View Full Version : where to find a map for bear mountain in ct

07-15-2005, 10:22
im going on an overnight to bear mountain tonight, but I do not know where to get a map. Is there one on the trail head? Is it in the nearby town (Salisbury)?

07-15-2005, 13:20
Sherbi, don't know if this will catch you in time, but the ATC-CT puts out a very sketchy trail map at the trailhead kiosks... if you are going in at Sages Ravine or the Undermountain Trail you should be able to find one. It gives you mileage (somewhat accurate), campgrounds, shelters and water. Or, most outfitters in the area should carry the official ATC topo maps. I think that even if you don't find a map you should still be okay; the trail is very well-marked and well-travelled in that location and you will probably be running into other hikers at least once an hour if not sooner, especially on the weekend.

Have fun, stay cool!

Jane in CT

I don't know exactly

Kevin A. Boyce
07-15-2005, 13:47
The NY/NJ Trail Conference also puts out a map for the Southern Taconics that also covers that whole region.

The Berkshire Natural Resources Council has a map that I found one time on line, here is a link as well for a .jpg version of a map that you can buy from


*** Warning, do not use this online version as your sole map though... you are asking for problems if you do. I cannot vouch for accuracy and how up to date it is.***

You are better off heading to an EMS store or a place like Backcountry Outfitters in Kent, or even the small outdoor shop in Kent to get the latest map and info on the area.

To add to what Jane said, there should be plenty of folks out on the trail currently, it is about prime thru hiker season, and the area is very popular with dayhikers and weekenders. The trail is very well blazed, you should have no problems finding and following it. If anything, the place will be like a busy high way at rush hour with folks.


Blue Jay
07-15-2005, 16:21
There is a very good one in the ATC JOURNEYS

07-17-2005, 19:55
GUYS thx alot. There ended up being a map at the head of the trail. I thank everyone who responded. I had a great time eating blueberries. THX again

07-17-2005, 20:02
Oh, aren't the blueberries great this time of year? My daughter ate her way up and down every mountain three weeks ago...

Jane in CT

07-19-2005, 21:27
Who needs a map? Just follow the painted trees. :-?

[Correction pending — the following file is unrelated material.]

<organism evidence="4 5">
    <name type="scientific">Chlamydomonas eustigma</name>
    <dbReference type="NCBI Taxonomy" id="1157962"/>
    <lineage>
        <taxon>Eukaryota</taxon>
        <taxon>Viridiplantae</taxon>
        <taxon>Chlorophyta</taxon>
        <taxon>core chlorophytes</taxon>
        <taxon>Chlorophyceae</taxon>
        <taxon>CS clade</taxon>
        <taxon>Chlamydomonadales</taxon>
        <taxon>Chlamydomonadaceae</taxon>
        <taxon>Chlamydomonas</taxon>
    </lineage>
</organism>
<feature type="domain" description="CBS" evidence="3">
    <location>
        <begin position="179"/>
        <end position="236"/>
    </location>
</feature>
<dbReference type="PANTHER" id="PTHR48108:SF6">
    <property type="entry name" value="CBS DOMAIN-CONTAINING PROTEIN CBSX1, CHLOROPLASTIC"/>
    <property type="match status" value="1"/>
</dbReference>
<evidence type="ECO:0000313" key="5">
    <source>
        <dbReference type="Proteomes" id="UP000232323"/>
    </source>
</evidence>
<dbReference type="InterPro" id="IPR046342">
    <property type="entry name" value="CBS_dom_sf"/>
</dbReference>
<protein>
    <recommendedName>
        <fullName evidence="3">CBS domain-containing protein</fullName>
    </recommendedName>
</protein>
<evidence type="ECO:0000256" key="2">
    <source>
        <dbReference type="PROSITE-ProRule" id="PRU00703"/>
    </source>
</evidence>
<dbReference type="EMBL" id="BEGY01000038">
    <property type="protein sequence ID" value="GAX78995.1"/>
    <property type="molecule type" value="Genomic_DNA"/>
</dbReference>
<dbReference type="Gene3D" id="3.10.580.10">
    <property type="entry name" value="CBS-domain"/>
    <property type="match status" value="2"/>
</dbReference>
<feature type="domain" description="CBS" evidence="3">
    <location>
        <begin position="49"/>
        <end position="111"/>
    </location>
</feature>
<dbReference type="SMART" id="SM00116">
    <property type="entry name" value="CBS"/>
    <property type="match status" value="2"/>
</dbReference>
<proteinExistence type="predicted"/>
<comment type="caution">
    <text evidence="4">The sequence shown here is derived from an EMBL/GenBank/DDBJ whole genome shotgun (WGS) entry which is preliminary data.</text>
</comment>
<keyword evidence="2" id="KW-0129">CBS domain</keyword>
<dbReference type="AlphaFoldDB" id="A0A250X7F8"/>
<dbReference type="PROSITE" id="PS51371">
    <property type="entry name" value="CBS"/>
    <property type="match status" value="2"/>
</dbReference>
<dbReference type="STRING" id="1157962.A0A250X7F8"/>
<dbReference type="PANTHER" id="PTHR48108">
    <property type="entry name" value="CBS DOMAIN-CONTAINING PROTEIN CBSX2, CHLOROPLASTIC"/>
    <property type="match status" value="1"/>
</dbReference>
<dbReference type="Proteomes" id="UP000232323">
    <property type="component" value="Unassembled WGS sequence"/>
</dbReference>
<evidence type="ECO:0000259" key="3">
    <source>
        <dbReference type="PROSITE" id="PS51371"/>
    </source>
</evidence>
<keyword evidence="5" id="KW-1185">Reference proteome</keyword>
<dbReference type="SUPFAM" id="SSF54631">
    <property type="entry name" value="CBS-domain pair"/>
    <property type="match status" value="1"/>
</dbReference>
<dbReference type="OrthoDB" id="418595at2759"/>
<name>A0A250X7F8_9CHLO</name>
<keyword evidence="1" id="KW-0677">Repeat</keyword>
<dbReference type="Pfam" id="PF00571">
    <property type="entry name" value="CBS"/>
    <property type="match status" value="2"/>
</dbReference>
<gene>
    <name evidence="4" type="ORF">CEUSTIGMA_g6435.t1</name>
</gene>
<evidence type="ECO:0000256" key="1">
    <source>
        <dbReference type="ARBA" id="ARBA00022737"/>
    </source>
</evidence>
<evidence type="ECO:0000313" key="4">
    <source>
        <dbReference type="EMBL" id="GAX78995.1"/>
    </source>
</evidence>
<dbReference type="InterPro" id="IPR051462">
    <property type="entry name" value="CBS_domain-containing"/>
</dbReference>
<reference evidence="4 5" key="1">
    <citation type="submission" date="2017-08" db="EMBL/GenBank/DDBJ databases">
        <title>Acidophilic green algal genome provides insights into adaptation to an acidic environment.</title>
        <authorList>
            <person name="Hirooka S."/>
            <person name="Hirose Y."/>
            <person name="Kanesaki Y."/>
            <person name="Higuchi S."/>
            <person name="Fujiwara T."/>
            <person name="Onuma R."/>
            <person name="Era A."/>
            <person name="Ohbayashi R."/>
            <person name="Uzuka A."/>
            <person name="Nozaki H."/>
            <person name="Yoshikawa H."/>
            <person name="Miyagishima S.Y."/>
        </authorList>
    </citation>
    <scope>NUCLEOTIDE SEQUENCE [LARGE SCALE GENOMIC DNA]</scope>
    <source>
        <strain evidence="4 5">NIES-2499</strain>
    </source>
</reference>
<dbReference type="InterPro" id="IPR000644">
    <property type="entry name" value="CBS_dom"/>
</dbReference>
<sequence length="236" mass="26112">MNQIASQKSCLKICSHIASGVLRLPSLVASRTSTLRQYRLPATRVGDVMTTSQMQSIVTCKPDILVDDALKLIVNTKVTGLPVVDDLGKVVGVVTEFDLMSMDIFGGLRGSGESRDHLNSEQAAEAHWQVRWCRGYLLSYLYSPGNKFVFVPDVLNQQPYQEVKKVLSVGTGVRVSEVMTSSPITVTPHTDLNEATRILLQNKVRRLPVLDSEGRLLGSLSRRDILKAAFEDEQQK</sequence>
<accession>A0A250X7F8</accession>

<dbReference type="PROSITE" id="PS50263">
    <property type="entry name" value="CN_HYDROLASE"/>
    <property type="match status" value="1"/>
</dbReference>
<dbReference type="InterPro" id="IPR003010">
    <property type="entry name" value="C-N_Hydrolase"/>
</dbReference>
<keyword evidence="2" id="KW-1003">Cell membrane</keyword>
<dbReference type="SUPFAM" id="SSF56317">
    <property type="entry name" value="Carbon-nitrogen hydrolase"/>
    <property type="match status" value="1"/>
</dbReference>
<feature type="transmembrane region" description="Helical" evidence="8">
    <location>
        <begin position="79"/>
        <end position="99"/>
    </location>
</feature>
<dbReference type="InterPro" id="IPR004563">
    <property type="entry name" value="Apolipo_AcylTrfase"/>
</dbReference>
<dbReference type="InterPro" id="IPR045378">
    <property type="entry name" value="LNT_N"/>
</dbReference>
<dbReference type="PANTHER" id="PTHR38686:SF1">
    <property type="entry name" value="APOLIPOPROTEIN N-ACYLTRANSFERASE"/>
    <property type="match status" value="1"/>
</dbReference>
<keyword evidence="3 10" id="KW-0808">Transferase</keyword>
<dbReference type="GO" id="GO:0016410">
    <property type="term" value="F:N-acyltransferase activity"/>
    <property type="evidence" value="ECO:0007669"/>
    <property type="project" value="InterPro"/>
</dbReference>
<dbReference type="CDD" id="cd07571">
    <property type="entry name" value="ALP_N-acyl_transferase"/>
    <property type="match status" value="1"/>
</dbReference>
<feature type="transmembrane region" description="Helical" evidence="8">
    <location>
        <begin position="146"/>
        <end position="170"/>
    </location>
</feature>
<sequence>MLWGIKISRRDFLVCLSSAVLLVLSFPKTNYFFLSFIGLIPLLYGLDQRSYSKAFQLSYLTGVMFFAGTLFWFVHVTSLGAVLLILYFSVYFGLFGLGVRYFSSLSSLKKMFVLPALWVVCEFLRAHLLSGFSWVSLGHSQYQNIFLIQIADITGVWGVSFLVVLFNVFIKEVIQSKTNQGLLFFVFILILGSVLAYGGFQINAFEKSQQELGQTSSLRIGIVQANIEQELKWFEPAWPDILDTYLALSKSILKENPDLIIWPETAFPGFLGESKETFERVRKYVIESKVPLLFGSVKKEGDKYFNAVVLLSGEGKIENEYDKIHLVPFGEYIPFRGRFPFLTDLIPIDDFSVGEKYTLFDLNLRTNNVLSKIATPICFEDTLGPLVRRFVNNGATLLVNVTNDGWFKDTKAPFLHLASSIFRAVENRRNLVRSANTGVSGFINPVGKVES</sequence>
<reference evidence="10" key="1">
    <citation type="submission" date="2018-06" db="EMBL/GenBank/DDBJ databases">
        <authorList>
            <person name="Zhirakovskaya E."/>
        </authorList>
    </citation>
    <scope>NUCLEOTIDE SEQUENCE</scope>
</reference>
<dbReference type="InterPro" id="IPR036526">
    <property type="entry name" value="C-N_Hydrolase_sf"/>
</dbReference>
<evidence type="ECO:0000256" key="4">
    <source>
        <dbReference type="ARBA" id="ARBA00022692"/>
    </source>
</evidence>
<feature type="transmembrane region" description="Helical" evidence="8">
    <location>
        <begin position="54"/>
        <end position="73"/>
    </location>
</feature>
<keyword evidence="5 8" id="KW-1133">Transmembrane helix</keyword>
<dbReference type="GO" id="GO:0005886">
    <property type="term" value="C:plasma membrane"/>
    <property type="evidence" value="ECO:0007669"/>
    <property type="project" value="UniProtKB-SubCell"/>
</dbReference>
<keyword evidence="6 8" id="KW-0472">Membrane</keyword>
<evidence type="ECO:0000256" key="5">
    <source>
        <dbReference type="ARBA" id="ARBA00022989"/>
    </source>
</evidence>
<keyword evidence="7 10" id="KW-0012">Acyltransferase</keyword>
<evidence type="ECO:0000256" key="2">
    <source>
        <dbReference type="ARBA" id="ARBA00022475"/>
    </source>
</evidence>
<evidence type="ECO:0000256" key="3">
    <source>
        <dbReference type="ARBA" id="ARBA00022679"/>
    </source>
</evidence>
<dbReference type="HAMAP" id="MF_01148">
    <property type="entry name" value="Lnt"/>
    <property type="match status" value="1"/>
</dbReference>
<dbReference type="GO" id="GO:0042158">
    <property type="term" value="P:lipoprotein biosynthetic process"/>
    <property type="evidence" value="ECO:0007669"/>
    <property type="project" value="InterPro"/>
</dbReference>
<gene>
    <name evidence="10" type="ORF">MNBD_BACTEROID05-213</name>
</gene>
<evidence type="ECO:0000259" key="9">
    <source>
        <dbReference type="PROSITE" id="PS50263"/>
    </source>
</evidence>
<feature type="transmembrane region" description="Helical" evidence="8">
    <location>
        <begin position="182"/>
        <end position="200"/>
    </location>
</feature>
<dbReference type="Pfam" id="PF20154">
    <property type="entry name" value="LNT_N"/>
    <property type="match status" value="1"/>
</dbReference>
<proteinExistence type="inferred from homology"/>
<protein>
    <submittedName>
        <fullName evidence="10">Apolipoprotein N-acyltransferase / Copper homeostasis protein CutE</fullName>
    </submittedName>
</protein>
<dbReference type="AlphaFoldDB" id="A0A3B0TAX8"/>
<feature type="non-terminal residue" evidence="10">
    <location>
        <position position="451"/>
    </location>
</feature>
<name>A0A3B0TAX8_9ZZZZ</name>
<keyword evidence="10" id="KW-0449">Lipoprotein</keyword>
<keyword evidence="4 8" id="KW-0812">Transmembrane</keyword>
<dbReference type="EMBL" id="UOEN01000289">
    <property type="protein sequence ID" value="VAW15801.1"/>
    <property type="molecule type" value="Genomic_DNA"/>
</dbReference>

Jack Tarlin
07-20-2005, 13:37
Ever done this section, Jackie? I just did it this week.

Some parts are blazed just fine. Some aren't. Kinda like the rest of the Trail.

If you wanna hike without maps, that's great, but advising other people to do so, or telling folks they can always count on using someone else's maps (like you did a few weeks ago) isn't really such hot advice.

In New Hampshire, where I live, ill-prepared and ill-equipped hikers that get into trouble, get lost, or need to be rescued, are subject to getting fined if its determined that their difficulties were their own fault. (Invariably, "lost" hikers either don't have maps or don't know how to read and use the ones they've got. Very few search and rescues are for uninjured folks who have maps....the reason: People with maps don't tend not to get lost, and if they DO get lost, they tend to rescue themselves. People without maps wait for help, and sometimes die).

Case in point: I encountered a couple of ladies a few days ago near Kent who didn't have a clue where they were, which direction they were going, or how they were going to get there. They weren't technically "lost" but if left to their own devices, and if they headed off on their own (the Trail wasn't blazed that well there, either), who the hell knows where they'd have ended up.

Smart people carry maps and know how to use them, even on trails that are allegedly well marked.

07-20-2005, 17:32
I agree, I don't mind helping anyone in a jam. But don't go out all unprepared and expect to sponge of others. That's not hiking, that's welfare.

07-20-2005, 19:52
Sorry, the internet just didn't really portray my sense of humor. I was mostly joking about just following the trees! I do not think that people should travel without maps, that being said, I did on the AT and found if the easiest trail I had even navigated in the wilderness.